Free At Last, Happy Juneteenth!
June 19th has been a significant date in Texas to black people since 1865. On June 19, 1865 , the last remaining slaves in America were finally freed from their slave masters. This official state holiday of Texas is referred to by many names such as “Freedom Day” or “Emancipation Day” but the most common is “Juneteenth.” Juneteenth is the oldest known celebration commemorating the ending of slavery in the United States. Although Abraham Lincoln issued the Emancipation Proclamation on September 22, 1862 with it officially taking effect on January 1, 1863 , it had little impact on Texans due to the minimal number of Union troops to enforce the new Executive order and Texas slave masters refusing to acknowledge its decree. The proclamation declared “that all persons held as slaves within the rebellious states are, and henceforward shall be, free.”
Texas slaves did not hear of their freedom until Union soldiers, led by Major General Gordon Granger, landed at Galveston, Texas with news that the war had ended and that the enslaved were now free. This was a full two and a half years after the Emancipation Proclamation had taken effect. Consequently, with the surrender of General Lee in April of 1865, and the arrival of General Granger’s regiment, the forces were finally strong enough to influence and overcome the resistance Legend has it that General Granger delivered the news while standing on the balcony of Galveston’s Ashton Villa, Texas’s first ever brick constructed building.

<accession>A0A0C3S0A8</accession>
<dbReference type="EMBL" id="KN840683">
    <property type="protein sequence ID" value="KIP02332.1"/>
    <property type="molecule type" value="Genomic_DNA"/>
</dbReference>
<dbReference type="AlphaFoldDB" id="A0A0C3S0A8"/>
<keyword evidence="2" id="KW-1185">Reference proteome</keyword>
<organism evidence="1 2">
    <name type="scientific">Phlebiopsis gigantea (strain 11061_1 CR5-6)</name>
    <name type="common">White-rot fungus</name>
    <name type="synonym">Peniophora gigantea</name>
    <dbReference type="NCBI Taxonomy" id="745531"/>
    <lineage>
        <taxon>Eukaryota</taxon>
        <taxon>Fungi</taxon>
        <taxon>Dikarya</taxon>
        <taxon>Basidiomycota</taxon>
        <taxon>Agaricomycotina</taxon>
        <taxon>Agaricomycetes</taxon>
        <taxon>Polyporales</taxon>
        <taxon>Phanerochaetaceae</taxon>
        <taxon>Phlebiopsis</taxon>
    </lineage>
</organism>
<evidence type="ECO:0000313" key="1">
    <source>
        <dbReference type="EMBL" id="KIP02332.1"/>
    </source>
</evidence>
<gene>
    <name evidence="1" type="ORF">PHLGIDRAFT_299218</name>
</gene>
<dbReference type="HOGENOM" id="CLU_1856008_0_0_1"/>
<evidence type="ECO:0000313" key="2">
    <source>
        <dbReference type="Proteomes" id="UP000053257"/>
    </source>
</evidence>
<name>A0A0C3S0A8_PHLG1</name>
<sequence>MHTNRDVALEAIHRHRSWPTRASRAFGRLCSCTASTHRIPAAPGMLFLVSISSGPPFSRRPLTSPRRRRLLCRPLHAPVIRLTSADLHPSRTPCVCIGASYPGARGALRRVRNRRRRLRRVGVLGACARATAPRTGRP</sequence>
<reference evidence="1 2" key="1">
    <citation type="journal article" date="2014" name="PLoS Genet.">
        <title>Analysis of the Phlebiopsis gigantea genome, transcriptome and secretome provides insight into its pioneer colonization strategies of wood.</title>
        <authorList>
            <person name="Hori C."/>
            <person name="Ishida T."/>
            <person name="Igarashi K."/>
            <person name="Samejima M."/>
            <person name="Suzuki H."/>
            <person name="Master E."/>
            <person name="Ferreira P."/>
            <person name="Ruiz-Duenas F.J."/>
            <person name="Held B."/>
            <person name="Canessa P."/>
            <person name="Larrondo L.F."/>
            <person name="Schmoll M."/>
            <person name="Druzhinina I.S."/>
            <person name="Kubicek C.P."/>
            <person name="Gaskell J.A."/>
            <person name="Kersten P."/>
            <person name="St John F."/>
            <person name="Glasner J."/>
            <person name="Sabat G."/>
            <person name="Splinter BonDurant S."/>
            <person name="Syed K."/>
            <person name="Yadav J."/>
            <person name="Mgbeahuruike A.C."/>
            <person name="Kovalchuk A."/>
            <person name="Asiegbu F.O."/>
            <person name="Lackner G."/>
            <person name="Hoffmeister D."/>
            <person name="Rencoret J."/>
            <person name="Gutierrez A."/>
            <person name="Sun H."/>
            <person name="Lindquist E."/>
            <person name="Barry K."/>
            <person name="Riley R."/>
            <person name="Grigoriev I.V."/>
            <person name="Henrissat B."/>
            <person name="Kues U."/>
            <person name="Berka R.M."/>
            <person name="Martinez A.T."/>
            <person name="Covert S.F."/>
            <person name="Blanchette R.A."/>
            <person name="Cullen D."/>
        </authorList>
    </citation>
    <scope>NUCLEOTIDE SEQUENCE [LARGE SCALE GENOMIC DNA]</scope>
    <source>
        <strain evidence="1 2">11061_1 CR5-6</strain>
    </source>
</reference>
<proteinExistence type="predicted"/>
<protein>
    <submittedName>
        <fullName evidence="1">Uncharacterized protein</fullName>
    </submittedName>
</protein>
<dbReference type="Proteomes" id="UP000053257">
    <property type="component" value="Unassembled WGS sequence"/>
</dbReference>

General Order Number 3
“The people of Texas are informed that in accordance with a Proclamation from the Executive of the United States, all slaves are free. This involves an absolute equality of rights and rights of property between former masters and slaves, and the connection heretofore existing between them becomes that between employer and free laborer.”
Some slaves reacted to the news with skepticism, but many simply began celebrating their newfound freedom in the streets of Galveston. Since that day, all types of celebratory festivals and events have been created to commemorate this day in Texas and American history.